Step 1 was melting the wax in a double boiler-type setup in the old soup can, letting the wax cool a bit, and coating the wicks.  No big deal. 

The hardest part was trying to keep the wicks straight.  We found that the easiest way to do this at this stage was just to lay the wicks down on some wax paper and pull them before they dried completely.

The next step was actually dipping the candles.  This is where we ran in trouble.  Problem #1 – Though we were attempting to monitor the temperature of the wax with a thermometer, it took us an embarrasingly long time to realize that even though the burner was on the lowest setting, the wax was still too hot (by embarrasingly long time, I mean probably over an hour and after dipping the candles over 50 times with minimal results).  Once we finally had enough sense to turn the burner off and let the wax cool, we saw some serious progress.  Problem #2 – Because we were too impatient to actually let the wax dry, we started dipping the candles in ice water to help them cool.  For some reason, during our initial dipping phase, we started seeing wax accumulation on the areas on the wick that were touching the ice…and only those areas.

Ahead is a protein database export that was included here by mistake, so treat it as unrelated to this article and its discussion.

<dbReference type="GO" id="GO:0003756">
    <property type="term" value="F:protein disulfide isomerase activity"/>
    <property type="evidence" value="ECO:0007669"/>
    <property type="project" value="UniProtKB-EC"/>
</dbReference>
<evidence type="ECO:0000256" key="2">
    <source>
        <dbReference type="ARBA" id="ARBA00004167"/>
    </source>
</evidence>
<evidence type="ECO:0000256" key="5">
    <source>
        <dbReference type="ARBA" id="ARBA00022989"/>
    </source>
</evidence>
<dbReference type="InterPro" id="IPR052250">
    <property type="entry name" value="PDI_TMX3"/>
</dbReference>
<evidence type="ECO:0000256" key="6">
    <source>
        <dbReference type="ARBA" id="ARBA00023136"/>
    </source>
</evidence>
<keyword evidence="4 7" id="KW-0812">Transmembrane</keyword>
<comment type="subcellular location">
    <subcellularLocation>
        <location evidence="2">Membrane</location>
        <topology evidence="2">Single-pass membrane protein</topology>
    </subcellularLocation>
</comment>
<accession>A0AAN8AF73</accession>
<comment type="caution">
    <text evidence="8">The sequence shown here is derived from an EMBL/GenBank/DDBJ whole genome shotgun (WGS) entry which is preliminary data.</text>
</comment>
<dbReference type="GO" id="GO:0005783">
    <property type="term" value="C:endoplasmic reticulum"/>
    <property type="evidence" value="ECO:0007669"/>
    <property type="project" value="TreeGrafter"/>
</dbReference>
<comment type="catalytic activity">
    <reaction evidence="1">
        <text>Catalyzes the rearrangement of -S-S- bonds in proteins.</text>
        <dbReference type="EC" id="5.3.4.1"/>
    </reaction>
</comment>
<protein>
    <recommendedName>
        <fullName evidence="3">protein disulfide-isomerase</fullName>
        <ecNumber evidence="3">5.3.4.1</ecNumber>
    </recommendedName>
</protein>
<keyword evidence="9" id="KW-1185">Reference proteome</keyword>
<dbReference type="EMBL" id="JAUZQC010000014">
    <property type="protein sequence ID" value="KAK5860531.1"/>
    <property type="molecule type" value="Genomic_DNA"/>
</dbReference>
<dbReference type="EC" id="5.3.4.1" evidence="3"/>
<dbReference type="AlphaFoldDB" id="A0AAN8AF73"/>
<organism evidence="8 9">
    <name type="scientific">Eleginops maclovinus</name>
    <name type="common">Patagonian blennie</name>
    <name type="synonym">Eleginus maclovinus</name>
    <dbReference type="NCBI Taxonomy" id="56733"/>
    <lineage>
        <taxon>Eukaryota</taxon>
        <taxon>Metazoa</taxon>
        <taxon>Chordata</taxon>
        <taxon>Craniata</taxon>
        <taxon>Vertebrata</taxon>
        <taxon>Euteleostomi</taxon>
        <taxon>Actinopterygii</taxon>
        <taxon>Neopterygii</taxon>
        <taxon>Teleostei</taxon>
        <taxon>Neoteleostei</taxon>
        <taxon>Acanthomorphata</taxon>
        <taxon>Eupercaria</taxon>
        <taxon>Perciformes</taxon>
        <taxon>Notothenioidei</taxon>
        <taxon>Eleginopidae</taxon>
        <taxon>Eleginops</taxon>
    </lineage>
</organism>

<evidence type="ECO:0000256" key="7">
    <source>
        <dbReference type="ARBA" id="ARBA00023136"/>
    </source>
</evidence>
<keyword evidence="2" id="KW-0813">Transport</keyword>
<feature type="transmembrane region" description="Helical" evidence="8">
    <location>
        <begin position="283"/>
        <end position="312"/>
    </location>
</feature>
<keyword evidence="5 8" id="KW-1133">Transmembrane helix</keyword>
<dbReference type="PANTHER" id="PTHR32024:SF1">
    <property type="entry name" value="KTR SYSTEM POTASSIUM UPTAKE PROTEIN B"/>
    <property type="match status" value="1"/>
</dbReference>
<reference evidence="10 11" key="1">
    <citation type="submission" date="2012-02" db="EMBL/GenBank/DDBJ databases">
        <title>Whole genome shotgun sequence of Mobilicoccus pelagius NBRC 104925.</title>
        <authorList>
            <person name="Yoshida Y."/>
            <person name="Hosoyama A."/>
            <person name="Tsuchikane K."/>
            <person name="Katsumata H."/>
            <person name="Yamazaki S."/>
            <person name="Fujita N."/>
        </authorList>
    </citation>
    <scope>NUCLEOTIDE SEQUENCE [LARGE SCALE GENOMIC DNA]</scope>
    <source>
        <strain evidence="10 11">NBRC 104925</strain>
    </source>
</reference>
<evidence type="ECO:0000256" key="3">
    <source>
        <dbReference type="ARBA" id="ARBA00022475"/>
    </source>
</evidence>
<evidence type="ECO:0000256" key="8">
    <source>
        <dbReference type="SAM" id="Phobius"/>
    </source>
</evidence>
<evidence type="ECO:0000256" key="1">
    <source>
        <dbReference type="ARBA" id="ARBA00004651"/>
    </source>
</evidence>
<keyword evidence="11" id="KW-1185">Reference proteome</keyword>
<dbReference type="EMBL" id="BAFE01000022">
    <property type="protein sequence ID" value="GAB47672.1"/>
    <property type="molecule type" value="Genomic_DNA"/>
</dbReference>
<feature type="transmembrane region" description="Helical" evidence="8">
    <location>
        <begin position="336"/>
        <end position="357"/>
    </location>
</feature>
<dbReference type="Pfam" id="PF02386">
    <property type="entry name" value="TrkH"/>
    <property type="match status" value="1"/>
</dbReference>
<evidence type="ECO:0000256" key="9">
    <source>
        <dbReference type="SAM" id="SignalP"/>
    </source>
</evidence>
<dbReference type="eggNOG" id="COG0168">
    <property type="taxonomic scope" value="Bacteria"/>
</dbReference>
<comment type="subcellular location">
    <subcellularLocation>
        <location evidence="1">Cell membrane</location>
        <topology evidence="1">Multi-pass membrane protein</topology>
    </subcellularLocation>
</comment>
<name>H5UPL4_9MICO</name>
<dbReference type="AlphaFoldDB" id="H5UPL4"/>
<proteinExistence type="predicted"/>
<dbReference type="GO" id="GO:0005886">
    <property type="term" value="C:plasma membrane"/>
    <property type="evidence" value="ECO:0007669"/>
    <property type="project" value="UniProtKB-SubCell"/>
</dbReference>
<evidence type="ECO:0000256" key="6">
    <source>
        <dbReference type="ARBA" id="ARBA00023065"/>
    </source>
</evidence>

The end result was some oddly lumpy (and pretty crooked)candles.  These were certainly not what we remembered our hand-dipped candles looking like on Colonial Day in the fourth grade…

In the end, we had to do some creative widdling and shove the candles into their holders…but they fit.  The result wasn’t exactly what I was hoping for but somehow the handmade candles are sort of appropriate.  The “organic” shapes that the candles took not only speak to our candlemaking process but they also mimic the organic style of the candelabra itself.  They’re far from perfect but it was a pretty fun experiment.  For the record, I’ll definitely consider buying finished candles next time.


3 thoughts on “Humorous Hand Dipped Candles